At least a dozen California GOP staffers quarantined in virus outbreak at convention
At least a dozen California GOP staff members at the Republican National Convention have been quarantined in their hotel rooms after becoming ill with what appears to be a highly contagious norovirus, also known as the cruise-ship virus, according to officials from both the California GOP and local health agencies.
“It looks like norovirus,” said Pete Schade, the Erie County health commissioner. His department collected fecal samples from the afflicted staffers Tuesday morning and planned to take them to a state lab in the afternoon.
“As soon as we know a little bit more about what we’re dealing with for sure, we’ll have a better way of dealing with future precautions.”
The 550-member delegation was warned of the outbreak by state GOP officials in an email at 2:40 a.m. Tuesday. They were advised to avoid shaking hands with others, to wash hands frequently, to avoid sharing food and to not use the delegation buses to the convention if they have any symptoms — all difficult rules to follow at a political convention.
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Martin Emigh, a delegate and rancher from Solano County, said he was hopeful that a previous bout would mean he was immune to the virus.
“That’s my biggest hope right now,” said the 53-year-old. “I had norovirus last winter. It was horrible. It will put you down.”
But “I’m not going to weaken. We’ve got to make America great again,” Emigh said, invoking presumptive GOP nominee Donald Trump’s campaign slogan.
The stomach bug, which has gained notoriety in recent years for making hundreds of people ill aboard cruise ships, typically occurs in crowded settings such as daycare centers and nursing homes, according to the Centers for Disease Control and Prevention. It affects 19 million to 21 million people in the United States annually.
The symptoms — stomach pain, nausea, vomiting, fever and diarrhea — are generally short-lived but can be dangerous, and even fatal, especially among the elderly and the very young.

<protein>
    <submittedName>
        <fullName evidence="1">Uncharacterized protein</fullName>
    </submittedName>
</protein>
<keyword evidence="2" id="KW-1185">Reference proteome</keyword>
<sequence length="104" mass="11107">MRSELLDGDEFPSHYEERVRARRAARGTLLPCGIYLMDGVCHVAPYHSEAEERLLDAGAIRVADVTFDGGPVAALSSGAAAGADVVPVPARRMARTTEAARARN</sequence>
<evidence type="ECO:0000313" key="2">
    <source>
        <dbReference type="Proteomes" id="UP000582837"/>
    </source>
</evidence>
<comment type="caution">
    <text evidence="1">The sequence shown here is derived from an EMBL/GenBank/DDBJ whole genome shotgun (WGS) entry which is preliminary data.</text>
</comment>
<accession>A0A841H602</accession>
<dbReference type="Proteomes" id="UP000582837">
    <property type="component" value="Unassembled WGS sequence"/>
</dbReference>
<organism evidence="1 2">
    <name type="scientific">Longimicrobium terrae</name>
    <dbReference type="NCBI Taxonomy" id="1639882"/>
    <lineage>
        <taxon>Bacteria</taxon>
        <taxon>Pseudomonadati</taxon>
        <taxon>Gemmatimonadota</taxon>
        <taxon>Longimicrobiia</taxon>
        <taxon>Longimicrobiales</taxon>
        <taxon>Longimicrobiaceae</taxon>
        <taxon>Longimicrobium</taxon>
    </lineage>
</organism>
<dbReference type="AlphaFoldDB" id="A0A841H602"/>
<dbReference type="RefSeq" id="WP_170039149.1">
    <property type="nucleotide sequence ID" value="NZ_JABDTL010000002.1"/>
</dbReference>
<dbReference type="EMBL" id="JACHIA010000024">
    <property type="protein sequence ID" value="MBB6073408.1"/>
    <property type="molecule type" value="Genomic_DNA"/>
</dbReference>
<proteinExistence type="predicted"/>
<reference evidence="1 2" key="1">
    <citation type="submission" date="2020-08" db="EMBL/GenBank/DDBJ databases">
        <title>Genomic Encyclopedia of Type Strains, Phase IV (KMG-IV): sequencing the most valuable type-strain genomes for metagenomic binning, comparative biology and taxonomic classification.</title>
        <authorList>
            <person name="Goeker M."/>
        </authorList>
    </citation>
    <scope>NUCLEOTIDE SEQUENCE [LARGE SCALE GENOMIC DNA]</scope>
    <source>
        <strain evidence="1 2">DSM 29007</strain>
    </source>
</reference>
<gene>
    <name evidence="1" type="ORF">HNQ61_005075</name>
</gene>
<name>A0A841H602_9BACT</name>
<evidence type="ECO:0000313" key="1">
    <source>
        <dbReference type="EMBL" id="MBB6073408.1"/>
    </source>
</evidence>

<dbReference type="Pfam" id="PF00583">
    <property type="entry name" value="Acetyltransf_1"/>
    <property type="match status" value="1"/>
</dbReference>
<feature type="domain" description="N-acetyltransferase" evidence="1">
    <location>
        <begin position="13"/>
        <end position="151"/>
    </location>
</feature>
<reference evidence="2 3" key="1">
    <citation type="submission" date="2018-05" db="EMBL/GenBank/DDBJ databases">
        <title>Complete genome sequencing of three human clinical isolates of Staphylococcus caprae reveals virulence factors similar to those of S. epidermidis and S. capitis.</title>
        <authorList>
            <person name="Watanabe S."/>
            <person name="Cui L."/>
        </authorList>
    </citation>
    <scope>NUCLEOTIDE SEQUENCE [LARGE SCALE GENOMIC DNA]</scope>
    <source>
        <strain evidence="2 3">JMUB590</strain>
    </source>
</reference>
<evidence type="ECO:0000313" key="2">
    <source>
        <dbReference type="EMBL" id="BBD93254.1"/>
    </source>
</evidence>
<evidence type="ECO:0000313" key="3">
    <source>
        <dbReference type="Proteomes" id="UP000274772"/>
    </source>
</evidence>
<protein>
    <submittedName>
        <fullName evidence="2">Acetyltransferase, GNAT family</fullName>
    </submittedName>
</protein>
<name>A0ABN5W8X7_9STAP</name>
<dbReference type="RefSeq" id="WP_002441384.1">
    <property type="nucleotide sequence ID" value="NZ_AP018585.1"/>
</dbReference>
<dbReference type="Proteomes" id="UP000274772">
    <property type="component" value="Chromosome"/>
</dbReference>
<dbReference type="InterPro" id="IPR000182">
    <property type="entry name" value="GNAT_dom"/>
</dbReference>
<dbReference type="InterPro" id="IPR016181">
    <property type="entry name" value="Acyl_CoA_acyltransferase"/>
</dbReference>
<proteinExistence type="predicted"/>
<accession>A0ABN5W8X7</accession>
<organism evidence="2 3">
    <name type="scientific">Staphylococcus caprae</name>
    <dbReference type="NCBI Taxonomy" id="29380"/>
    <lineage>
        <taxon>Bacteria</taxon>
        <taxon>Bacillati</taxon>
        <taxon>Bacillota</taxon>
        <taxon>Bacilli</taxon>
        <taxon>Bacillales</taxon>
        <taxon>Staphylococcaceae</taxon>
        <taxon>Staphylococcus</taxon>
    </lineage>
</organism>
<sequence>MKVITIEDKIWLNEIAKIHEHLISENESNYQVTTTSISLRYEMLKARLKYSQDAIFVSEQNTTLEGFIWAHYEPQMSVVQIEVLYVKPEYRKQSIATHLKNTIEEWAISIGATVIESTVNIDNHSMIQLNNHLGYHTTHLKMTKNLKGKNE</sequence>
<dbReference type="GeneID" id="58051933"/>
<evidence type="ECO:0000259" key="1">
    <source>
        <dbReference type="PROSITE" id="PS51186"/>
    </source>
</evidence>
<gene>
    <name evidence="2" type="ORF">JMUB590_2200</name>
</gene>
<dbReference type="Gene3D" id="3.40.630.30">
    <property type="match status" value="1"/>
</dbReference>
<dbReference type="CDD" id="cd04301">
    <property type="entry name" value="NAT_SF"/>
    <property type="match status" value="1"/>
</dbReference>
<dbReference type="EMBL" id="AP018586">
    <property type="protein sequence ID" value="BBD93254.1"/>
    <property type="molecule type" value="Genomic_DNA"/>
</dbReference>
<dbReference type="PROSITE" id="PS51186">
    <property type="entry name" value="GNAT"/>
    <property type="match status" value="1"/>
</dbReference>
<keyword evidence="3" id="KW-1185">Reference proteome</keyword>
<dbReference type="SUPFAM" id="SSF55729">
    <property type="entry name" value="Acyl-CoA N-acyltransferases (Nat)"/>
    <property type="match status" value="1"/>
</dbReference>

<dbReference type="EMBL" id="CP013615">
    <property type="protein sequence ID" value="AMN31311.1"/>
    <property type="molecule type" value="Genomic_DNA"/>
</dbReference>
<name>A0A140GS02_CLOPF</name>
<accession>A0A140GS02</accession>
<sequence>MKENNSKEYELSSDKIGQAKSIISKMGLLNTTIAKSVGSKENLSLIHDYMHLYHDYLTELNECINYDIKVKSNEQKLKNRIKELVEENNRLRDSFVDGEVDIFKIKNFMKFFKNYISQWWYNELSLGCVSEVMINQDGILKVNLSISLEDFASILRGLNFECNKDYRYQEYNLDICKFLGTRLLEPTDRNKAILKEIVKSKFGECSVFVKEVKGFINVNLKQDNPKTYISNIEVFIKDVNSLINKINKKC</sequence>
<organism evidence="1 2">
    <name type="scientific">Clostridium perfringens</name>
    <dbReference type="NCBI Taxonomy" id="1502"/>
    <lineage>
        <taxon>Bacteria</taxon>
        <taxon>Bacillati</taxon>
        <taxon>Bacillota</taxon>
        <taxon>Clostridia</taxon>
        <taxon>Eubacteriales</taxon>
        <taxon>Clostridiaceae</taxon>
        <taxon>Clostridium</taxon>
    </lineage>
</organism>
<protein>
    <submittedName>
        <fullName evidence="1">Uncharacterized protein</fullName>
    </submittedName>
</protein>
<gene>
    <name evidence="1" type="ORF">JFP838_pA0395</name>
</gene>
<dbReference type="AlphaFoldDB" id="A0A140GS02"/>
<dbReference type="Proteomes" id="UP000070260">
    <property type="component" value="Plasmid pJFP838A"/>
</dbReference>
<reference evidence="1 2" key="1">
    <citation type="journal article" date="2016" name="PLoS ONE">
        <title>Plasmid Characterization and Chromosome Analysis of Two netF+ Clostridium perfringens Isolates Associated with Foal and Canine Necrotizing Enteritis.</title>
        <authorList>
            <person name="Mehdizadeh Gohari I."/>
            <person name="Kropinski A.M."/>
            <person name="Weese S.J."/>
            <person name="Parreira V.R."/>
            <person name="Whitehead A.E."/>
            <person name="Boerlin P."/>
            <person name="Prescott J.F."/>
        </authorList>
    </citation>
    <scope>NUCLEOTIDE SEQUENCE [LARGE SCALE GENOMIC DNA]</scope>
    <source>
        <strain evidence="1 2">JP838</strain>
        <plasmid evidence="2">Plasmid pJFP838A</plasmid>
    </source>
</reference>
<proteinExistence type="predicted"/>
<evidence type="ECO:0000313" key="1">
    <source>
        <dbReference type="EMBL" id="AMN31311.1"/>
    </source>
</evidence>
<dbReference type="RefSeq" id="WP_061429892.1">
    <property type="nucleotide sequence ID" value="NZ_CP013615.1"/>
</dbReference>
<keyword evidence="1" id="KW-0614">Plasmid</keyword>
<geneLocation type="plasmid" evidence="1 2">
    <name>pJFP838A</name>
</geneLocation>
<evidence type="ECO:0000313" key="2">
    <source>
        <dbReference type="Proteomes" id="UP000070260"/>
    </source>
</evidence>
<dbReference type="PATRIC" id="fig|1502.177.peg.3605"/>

The delegation is housed at the Kalahari Resort, an African-themed hotel connected to the nation’s largest water park in Sandusky, Ohio, 60 miles from the convention in Cleveland. Officials with the hotel, who first alerted the county health department about the outbreak, did not respond to a request for comment.
“It’s probably in the air,” a state party official, who refused to be named discussing the outbreak, said outside of the delegation’s breakfast Tuesday morning. “We’re basically in a cruise ship.”
Schade said he believed the virus was first contracted in California by an infant who traveled with one of the staff members to the convention.
State party officials realized they had a problem over the weekend and quarantined more than a third of their staff as they become ill. Meals, electrolyte-replacement drinks and Gatorade were delivered to the rooms of the sick people, who were released from quarantine once they had been symptom-free for 24 hours.
A couple of the staff members went to a local hospital to receive intravenous fluids.
No delegates, alternates or guests have reported becoming infected, but the risks are high. The staff members who became ill were in constant contact with the delegation, from filling the goodie bags they received upon check-in to handing out convention credentials every morning.
Over the weekend, staffers were seen frequently using small bottles of hand sanitizer. By Monday night, large towers of hand sanitizer had been placed throughout the delegation’s section of the hotel.
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